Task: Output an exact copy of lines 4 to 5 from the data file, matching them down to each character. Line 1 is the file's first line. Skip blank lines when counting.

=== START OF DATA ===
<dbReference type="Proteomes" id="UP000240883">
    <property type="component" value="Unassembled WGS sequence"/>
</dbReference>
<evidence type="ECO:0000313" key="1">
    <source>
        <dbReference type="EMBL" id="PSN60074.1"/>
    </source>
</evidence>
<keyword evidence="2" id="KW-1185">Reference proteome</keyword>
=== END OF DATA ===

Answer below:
<evidence type="ECO:0000313" key="1">
    <source>